Power shifts in new-age parenting
One day, the same person who sent me off to Balsekar, took my daughter and me to meet Gregory David Roberts, the author of the spellbinding book Shantaram. While there was a debate on how autobiographical the novel was, we knew that Roberts was once a drug addict, sentenced to 19 years imprisonment in Australia for robberies. Two years later, he escaped from a maximum-security prison in broad daylight, and was on the run for the next 10 years. He was eventually captured in Germany, extradited to Australia and served out the rest of his rigorous prison sentence. He said that he almost escaped prison again but decided to finish his sentence. Thinking about his "then" and "now" amazing life journey — now a best-selling author, comfortably living in a swish south Mumbai apartment, about to make a movie with Johnny Depp, being paid an arm and a leg for talks - I asked him whether he believed in destiny. He said he believed in the power of the human spirit. I told Balsekar the story, and asked him what he thought of it. He flattened me with his one-liner, "Ask him in which shop did he buy the strength of his human spirit."
So I agreed on royalty. She decides the price, depending on how guilty she can make me feel. The last article cost me a lot, as in, "It's not enough that you abandoned me for the first year of my life, but now you have told the whole world that I was an abandoned child," followed by "Oh, I bought myself a new handbag," to which I gamely replied, "take the money from me as royalty". This royalty policy is being implemented unilaterally with retrospective effect. I now apparently owe a lot for something I wrote several years ago on bringing up children, which made her friends say, "You poor thing, at least my mother lectures me in the privacy of our home; yours does it from the pages of a newspaper."
But I now think that I should offset royalty against fees for increasing amounts of work that is being outsourced to me. "Discipline my maid, but don't scare her off", "go shopping for this (detailed specifications of items and shops) but don't buy anything. Just take pictures, check prices and BBM them to me. It's really urgent but please don't worry if you are busy". I have done my research to know that I am not the only sucker in parentdom, and that outsourcing is becoming an epidemic. An older friend of mine told me that the trouble was that women these days were obsessing too much over their children and their marriages. In her generation, everyone knew that the best results came from benign neglect.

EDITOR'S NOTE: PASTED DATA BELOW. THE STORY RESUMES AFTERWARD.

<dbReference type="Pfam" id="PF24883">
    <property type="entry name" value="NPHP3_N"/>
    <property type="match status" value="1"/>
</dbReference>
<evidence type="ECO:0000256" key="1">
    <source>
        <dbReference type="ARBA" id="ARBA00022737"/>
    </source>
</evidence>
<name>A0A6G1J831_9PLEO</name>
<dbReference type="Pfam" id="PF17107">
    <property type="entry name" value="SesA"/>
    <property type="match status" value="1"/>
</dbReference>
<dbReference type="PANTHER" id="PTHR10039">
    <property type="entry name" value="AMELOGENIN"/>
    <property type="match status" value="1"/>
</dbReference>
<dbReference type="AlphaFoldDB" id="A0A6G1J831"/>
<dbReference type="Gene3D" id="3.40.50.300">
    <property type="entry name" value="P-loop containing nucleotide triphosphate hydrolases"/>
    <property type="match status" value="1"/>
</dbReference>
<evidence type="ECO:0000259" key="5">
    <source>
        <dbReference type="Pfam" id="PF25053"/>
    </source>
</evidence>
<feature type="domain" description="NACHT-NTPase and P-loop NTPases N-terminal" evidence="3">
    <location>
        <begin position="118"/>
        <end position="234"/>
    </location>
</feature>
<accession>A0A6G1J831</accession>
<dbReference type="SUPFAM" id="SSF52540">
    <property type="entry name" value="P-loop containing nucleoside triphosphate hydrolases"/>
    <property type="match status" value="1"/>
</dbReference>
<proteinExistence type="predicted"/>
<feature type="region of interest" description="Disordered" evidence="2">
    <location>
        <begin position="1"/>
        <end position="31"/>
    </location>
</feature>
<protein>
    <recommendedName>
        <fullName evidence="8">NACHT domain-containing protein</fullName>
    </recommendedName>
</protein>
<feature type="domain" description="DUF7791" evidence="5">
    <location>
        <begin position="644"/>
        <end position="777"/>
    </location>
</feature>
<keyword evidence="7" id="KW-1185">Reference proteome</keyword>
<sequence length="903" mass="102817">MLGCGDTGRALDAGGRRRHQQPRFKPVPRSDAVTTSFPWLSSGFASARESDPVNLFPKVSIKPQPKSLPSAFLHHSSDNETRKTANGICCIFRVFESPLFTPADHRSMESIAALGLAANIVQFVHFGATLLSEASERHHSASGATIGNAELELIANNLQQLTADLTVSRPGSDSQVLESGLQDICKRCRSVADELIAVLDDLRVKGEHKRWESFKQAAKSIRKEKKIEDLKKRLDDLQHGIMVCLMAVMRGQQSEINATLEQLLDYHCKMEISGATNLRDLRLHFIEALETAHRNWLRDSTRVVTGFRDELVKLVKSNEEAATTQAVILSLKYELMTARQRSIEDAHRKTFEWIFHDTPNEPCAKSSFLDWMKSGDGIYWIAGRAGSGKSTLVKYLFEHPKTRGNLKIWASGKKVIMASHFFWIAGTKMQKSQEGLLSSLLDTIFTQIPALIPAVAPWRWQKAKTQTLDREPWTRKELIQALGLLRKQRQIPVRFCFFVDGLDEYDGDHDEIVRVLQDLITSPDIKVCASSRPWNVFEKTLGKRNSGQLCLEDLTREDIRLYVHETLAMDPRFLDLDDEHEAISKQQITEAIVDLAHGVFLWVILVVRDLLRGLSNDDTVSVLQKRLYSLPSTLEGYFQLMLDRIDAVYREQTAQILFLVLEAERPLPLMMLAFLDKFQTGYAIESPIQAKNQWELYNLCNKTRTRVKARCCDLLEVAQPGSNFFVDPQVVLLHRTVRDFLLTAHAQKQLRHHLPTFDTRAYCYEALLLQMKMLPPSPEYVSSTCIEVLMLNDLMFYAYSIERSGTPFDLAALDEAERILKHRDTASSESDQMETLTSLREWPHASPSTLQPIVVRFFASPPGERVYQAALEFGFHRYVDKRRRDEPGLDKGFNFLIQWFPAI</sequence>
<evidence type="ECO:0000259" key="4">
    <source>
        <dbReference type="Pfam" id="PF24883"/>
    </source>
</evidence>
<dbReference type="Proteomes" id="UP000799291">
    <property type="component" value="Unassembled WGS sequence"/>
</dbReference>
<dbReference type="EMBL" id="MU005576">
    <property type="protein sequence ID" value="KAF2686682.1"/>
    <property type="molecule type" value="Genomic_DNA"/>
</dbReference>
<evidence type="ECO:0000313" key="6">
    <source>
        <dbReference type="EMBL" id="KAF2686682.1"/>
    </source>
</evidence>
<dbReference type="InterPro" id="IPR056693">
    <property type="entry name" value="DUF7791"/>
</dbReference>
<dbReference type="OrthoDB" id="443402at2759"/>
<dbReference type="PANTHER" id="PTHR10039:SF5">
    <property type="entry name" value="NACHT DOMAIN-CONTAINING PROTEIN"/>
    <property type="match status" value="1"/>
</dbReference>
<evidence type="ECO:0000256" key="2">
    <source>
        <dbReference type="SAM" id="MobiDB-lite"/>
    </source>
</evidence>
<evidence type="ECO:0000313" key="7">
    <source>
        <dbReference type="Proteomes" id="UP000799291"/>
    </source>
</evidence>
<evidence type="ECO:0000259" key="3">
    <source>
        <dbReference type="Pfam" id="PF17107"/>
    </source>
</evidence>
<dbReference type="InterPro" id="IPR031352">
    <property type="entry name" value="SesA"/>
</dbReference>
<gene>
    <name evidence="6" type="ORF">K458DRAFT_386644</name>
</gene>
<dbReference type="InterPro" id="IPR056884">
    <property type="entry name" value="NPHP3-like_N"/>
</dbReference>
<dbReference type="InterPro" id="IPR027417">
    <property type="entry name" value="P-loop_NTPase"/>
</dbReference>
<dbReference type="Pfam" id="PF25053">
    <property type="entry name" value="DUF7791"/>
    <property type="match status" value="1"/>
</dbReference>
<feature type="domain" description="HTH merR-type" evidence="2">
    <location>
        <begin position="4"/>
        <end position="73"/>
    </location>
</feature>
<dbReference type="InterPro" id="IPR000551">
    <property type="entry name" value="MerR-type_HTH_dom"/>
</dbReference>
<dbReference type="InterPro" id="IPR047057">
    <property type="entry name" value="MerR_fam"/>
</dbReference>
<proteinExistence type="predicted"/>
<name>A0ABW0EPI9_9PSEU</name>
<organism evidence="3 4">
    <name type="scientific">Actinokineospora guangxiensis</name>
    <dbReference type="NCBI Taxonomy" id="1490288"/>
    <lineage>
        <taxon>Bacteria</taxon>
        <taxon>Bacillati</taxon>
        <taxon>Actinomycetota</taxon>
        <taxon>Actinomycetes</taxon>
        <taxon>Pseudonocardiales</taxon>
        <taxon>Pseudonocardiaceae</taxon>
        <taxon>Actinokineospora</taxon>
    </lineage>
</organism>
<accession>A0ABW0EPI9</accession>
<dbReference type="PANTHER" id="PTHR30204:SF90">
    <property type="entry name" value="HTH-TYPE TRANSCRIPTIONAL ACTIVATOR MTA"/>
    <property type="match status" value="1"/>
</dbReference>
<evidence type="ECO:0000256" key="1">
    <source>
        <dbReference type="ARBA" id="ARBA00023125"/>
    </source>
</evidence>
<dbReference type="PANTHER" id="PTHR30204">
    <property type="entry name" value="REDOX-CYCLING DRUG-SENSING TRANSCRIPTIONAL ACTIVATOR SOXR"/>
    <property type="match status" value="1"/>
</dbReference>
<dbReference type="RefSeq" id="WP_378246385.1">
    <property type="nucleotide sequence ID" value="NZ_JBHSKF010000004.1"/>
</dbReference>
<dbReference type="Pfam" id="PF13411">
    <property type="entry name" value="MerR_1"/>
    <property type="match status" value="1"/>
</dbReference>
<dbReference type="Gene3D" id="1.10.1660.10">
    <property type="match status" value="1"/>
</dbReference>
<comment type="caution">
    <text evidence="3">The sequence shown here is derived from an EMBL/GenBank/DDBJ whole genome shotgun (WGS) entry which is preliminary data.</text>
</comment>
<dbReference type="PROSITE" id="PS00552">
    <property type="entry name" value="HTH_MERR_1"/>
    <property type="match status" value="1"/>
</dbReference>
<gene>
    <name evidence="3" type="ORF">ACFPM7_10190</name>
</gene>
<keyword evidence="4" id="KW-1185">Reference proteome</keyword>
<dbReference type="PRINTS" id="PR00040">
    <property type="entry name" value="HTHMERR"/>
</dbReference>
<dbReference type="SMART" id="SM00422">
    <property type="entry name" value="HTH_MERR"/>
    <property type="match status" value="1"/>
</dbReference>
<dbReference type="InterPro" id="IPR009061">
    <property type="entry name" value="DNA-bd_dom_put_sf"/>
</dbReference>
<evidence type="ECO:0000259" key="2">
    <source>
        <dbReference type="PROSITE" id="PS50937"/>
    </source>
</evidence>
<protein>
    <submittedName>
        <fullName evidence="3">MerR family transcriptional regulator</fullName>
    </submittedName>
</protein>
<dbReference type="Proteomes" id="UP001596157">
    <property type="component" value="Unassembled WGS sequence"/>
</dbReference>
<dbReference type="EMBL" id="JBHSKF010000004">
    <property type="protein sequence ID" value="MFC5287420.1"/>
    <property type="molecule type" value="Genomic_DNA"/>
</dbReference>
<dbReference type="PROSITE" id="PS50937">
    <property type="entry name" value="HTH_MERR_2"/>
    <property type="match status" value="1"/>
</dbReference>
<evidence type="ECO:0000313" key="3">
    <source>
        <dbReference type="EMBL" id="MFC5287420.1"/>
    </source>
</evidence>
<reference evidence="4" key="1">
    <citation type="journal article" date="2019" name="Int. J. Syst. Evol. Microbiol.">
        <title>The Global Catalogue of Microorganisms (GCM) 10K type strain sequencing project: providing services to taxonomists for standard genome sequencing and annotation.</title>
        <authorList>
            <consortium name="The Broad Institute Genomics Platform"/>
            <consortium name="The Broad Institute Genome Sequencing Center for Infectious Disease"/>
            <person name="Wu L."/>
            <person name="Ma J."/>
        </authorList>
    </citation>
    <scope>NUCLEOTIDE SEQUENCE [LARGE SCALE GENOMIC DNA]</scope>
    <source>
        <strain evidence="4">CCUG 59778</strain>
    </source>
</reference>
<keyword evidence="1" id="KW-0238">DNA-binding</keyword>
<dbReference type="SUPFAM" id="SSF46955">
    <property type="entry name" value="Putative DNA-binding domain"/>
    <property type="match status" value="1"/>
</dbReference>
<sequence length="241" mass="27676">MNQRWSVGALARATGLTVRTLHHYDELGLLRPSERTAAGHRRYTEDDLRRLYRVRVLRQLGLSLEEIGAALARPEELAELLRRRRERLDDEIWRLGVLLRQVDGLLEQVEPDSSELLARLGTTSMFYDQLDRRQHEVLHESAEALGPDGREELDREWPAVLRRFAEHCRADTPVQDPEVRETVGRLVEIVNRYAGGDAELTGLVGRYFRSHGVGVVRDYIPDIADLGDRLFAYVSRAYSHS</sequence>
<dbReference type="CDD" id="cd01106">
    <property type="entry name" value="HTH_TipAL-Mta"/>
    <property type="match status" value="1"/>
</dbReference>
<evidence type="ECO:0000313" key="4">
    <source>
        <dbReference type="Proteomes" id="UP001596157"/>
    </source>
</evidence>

Because parents are more responsible and can be held more accountable than any alarm service, and because telecom is cheap, children who don't live at home outsource wake-up calls for exams, job interviews, flights and more. A friend called early one morning in panic and wanted to use my internet. I thought it was urgent office work, but it turned out that she had been outsourced the editing of her daughter's much-delayed term paper. Taking advantage of the time difference of five hours, her daughter would mail her the draft before she went to sleep. The mother had to trim down the text, and paraphrase what she had understood of the argument "because if you get it, it means, it is clear and simple", and send it back before the daughter's day began. The terms of reference of this outsourcing job were explicit, "Don't put any of your ideas into it, just fix the grammar and the word count, don't touch the tone, you don't understand these things".
I know many parents who are nervous wrecks, lining up prospective spouses for their children who are too busy making money to be social, to "meet people". They have to deliver to exacting specifications, justify some inclusions in the shortlist, and do the tricky job of making all the regret phone calls; or worse still do the "keep-on-hold" calls, when it's neither a "no" or an "yes". How is this different from parents earlier? Well, earlier, as a parent, you got to do the slave labour, but you also got voting rights, maybe even veto rights in all the big decisions in their lives. But now, parents are more democratic, and there is little danger of forcing decisions on children. Here's the new axiom of parenting: the quantum of outsourcing work to parents increases in direct proportion to how liberal the parents are.
I have feeling-bad-about-bad experiences outsourced to me - once mom has been told, then daughter gets to forget about it and move on, knowing that the situation will get the angst it truly merits. Last week, I was called, given the "need to know" details of a bothersome situation and asked what I would do in such a situation. "Agonise" I said. Pat came the reply, "So will you please agonise over it and let me know tomorrow morning what you came up with? I can't do it because I have to go out tonight."